> based on observing mostly-religious states vs. mostly-secular states
Be careful. I think the general consensus about these observations is that what's happening is that less stable and secure societies tend to make people more religious, rather than that religion tends to make societies less stable and secure.
> I think the general consensus about these observations is that what's happening is that less stable and secure societies tend to make people more religious
I am not aware of this consensus, but it is entirely unrelated to my claim: The supposed benefits of religion are nil, because comparable countries that essentially eschew religion fare at least as well, and usually way better than those that do not.
I did not make any claim about the relation between stability and religion. Swedes and Norwegians, as nations, are the best educated, best nourished, among the healthiest, with virtually no crime compared to e.g. the US or Italy. What exactly are the positive benefits that you get from religion that you do not get without?
It is related to your claim, because it provides an alternative explanation.
Observation: Various measures of societal health are correlated with lack of religion.
Explanation #1: Religion is bad for society.
Explanation #2: Bad society is good for religion.
Both explanations are at least somewhat plausible (religion is bad for society because believing falsehoods is morally corrosive, or because religions are full of ideas founded in old moral systems that we no longer endorse, or whatever; societal ill-health is good for religion because people in difficult situations will turn to anything that seems to offer comfort, or because when things are really hard the gods really do help, or whatever). In particular, the plausibility of explanation #2 means you can't just leap from the observation to explanation #1.
For the avoidance of doubt, I am not claiming any particular benefits for religion. I'm an uncompromising atheist myself. I just don't like plausible but unsound arguments, and "The Scandinavian countries are great places and also very irreligious, therefore religion isn't good for you" is, I think, a plausible but unsound argument: it could equally be that their irreligiousness is an effect, not a cause, of their education, good health, low crime, etc.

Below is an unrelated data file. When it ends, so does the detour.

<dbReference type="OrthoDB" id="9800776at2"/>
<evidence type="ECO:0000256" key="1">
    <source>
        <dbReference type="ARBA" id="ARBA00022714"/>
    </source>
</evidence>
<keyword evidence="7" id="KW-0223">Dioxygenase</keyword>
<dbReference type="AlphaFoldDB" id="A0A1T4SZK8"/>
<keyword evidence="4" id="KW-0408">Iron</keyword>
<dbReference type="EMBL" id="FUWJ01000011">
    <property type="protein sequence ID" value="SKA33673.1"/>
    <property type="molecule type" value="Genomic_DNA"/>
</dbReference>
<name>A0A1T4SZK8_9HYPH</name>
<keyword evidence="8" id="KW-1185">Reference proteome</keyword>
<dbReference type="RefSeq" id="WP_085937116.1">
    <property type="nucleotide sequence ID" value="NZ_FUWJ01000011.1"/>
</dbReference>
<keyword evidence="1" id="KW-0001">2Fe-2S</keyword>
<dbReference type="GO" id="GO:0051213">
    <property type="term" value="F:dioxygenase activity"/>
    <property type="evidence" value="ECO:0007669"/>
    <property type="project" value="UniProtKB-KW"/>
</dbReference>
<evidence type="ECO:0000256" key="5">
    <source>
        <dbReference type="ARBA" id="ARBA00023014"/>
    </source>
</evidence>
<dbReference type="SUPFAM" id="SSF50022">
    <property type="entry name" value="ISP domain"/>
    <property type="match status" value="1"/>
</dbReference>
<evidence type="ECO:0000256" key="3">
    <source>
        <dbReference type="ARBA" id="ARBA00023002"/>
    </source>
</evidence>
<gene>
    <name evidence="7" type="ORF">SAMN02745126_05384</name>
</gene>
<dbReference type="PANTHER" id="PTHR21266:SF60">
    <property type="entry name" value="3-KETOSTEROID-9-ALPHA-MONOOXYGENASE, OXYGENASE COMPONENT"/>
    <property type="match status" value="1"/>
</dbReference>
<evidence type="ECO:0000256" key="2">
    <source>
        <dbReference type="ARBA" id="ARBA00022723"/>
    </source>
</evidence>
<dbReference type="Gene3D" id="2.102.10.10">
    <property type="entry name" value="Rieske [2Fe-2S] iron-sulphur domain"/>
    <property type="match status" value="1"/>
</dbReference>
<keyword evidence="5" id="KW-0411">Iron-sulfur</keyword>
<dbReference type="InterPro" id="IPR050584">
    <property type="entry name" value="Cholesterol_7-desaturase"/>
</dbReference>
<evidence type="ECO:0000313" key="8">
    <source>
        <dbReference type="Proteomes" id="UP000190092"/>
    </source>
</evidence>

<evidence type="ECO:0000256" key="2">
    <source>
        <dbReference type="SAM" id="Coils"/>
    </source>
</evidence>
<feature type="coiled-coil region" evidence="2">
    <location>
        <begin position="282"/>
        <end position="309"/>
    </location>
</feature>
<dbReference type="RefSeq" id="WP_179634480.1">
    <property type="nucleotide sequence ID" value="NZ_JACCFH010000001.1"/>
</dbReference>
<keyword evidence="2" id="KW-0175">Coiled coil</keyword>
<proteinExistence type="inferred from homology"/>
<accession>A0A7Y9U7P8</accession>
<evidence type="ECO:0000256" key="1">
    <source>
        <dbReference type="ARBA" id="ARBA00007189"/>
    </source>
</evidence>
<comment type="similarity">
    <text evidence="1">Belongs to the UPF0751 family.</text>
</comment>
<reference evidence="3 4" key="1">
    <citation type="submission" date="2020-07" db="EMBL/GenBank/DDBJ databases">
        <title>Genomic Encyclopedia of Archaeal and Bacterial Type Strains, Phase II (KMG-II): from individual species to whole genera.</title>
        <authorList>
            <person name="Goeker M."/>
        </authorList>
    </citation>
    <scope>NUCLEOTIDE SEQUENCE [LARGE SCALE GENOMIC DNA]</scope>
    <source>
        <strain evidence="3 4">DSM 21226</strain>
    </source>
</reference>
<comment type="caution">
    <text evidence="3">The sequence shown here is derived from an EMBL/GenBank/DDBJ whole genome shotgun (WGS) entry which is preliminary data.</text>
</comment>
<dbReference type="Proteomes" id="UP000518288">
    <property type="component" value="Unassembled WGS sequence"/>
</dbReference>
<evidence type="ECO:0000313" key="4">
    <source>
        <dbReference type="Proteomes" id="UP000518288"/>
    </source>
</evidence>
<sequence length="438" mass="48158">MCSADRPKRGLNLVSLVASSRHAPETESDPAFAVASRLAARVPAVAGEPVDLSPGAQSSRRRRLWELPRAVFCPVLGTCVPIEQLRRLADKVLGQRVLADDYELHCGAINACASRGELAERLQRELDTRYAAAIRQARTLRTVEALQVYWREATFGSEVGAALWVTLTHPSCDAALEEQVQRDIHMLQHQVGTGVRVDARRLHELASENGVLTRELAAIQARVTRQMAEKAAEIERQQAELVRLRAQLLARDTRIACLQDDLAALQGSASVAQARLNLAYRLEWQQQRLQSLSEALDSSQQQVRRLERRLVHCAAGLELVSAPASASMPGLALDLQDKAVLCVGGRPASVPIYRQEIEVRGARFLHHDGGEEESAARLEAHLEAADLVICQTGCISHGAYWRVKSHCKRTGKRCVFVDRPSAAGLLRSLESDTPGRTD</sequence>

(On the other hand, "The Scandinavian countries are great places and also very irreligious, therefore religion isn't vital for a healthy society as some religious people claim it is" is a perfectly good argument, and one I've used myself.)
[EDITED to add, on the subject of that putative consensus: see e.g. http://edge.org/3rd_culture/paul07/paul07_index.html, a single article but one written by two of the biggest names in the field, Gregory Paul and Phil Zuckerman. "To put it starkly, the level of popular religion is not a spiritual matter, it is actually the result of social, political and especially economic conditions [...] Mass rejection of the gods invariably blossoms in the context of the equally distributed prosperity and education found in almost all 1st world democracies. [...] Mass faith prospers solely in the context of the comparatively primitive social, economic and educational disparities and poverty still characteristic of the 2nd and 3rd worlds and the US." I should perhaps emphasize that GP and PZ here are talking about the origins of large-scale popular religiosity; individuals' decisions are, well, more individual and it certainly isn't true that all religious people are that way because their messed-up societies make them look for supernatural aid.]
Thanks for a long and detailed response. Really appreciated.
But I want to reiterate, that I only ever claimed "sum (religion benefits) <= 0", which I believe is equivalent to your statement that "religion isn't vital" (or rather, "religion isn't helpful"). At no way did I imply any other cause and effect relation other than the one implicit in this statement.